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Clunky front end

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Clunky front end
#1
  This topic is about my 1974 MG MGB GT V8 Conversion
stolizino Avatar
stolizino Silver Member Gary Kinslow
San Antonio, TX, USA   USA
1969 MG MGB MkII "HRH Camille Of Marmite"
1969 MG MGC GT "Percival Snickersnacker"
1974 MG MGB GT V8 Conversion "Grover"
2006 BMW M Roadster "Manfred"    & more
Discovering some issues after Grover's release from his 2-year confinement, but this one has me puzzled. I get a generalized front end clunky vibration that I can feel in the steering column and the seat of my pants when backing up, actually more of a shuddering sensation. Vibration and rattling sound when making slow speed turns and when applying the brakes, with the sensation from the driver's set that the pads are rattling in the calipers. They're not, and all of the caliper bolts are present and secure. At normal city or highway driving speed it's still there but far less noticeable and virtually nonexistent at highway speed. Suggested issues are brakes or steering column issues. But after a phone description of these issues to my mechanic he suggested the steering column might be making contact with the headers. He recommended sliding a 4x6 card between the steering column and the headers, and if they're making contact, blocking the card, the mystery is solved, as the engine is transmitting vibrations to the steering column and probably needs new engine mounts.

Well, the card slides the entire length of the column, but there's definitely contact with both the steering column and the headers, so Grover is visiting the shop net week to confirm this is the issue.

Any other plausible causes? Steering column bushes are fine. This is more pronounced in the first drive of the morning.

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GWHITE75 Avatar
GWHITE75 Gold Member Gary White
Sugar Land, TX, USA   USA
1973 MG MGB "OldBlue#2"
1975 Chevrolet Corvette Stingray "Old Red"
2006 Chevrolet Corvette "OldBlue"
Not being familiar with a MGC rear end, is it a posi-trac/limited slip unit? If so, it could be the fluid in it. I had a similar issue with another vehicle years ago and similar symptoms. I had to put in some posi-trac additive that reduced the clutch chattering in the rear end. Now this was a GM rear end and they sold a 4 oz. bottle that I added to the rear end. It stopped the problem almost immediately, but the symptoms came more from the seat pants and rear of the car, but they only happened in reverse and around corners, as you described.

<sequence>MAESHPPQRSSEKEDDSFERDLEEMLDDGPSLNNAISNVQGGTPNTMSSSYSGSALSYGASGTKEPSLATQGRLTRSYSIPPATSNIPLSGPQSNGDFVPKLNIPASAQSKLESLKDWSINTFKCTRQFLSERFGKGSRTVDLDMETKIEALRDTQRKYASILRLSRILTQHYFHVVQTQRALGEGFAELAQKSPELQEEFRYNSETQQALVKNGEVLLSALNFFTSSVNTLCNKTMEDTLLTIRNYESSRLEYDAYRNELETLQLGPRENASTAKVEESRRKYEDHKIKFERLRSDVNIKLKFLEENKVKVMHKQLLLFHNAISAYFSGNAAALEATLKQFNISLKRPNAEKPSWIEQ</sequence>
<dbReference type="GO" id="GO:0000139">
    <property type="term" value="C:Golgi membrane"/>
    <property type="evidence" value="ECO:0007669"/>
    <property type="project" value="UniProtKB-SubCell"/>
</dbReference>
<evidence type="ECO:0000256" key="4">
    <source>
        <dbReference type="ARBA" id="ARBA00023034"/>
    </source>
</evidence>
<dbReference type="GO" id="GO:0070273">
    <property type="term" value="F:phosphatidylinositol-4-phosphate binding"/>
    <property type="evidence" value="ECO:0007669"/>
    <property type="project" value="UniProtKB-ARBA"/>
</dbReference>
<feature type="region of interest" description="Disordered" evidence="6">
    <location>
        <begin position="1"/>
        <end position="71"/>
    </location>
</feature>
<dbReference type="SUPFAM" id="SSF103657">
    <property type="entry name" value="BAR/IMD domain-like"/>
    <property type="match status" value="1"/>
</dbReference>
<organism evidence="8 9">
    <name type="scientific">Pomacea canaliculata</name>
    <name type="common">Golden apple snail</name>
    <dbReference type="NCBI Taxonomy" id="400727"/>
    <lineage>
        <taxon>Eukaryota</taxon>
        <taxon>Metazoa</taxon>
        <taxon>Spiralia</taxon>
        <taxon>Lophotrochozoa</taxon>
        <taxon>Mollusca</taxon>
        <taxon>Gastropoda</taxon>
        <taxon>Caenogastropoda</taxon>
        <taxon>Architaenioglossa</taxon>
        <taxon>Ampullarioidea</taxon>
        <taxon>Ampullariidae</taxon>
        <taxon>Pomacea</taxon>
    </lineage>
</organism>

stolizino Avatar
stolizino Silver Member Gary Kinslow
San Antonio, TX, USA   USA
1969 MG MGB MkII "HRH Camille Of Marmite"
1969 MG MGC GT "Percival Snickersnacker"
1974 MG MGB GT V8 Conversion "Grover"
2006 BMW M Roadster "Manfred"    & more
Gary, the MGC rear end is plain vanilla, no leaks. I wish it was a Quaife. That might've prevented the incident that put Grover in the shop for 2 years. If I were to keep it, it would be getting a Quaife but I can't justify the expense now. I just want to have it running perfectly for whoever buys it.

You bring up an interesting point, clutch chattering. Can you elaborate?

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hamondale Silver Member John Hammond
NY, USA   USA
1960 Austin-Healey Sprite "Third Rail"
I also suggest checking the universal joints on the driveshaft. And do you have a rearend setup where the planes of the transmission output shaft and the pinion are offset a lot so the U-joints are angled quite a bit? I had that situation with my initial rearend setup, and it definitely caused shuddering when starting from a dead stop. I don't remember what the angle numbers were that I measured but there is plenty of info online on what is optimum and what the outer limits are.
H

GWHITE75 Avatar
GWHITE75 Gold Member Gary White
Sugar Land, TX, USA   USA
1973 MG MGB "OldBlue#2"
1975 Chevrolet Corvette Stingray "Old Red"
2006 Chevrolet Corvette "OldBlue"
In reply to # 3754916 by stolizino Gary, the MGC rear end is plain vanilla, no leaks. I wish it was a Quaife. That might've prevented the incident that put Grover in the shop for 2 years. If I were to keep it, it would be getting a Quaife but I can't justify the expense now. I just want to have it running perfectly for whoever buys it.

You bring up an interesting point, clutch chattering. Can you elaborate?

Sorry, was out in my garage. Ok, assuming the MGC rear end isn’t a posi-trac, my recommendation would not apply. Also, it wouldn’t have to be leaking, the stuff I mentioned would be an additive to what’s in it. This chattering I speak of would be from the mechanism inside the rear end that allows it to be limited slip, sending power to both rear tires, instead of just one like the OEM MGB rear end does. In a GM rear end, that mechanism can chatter on turns or even backing up. The additive allows a little more slippage to stop said chatter. Lastly, I’m considering a Quaife and yes, it is more than I care to pay as well, but easier for me, than narrowing a Ford or Chevy rear end.

After reading your initial post again, I see your last sentence about the steering column hitting the headers, which could really be the contributing factor, so my troubleshooting recommendations regarding the rear end is probably without merit.



Edited 1 time(s). Last edit at 2018-06-13 03:09 PM by GWHITE75.

stolizino Avatar
stolizino Silver Member Gary Kinslow
San Antonio, TX, USA   USA
1969 MG MGB MkII "HRH Camille Of Marmite"
1969 MG MGC GT "Percival Snickersnacker"
1974 MG MGB GT V8 Conversion "Grover"
2006 BMW M Roadster "Manfred"    & more
Gary, the only comments without merit are the ones never posted! thumbs up

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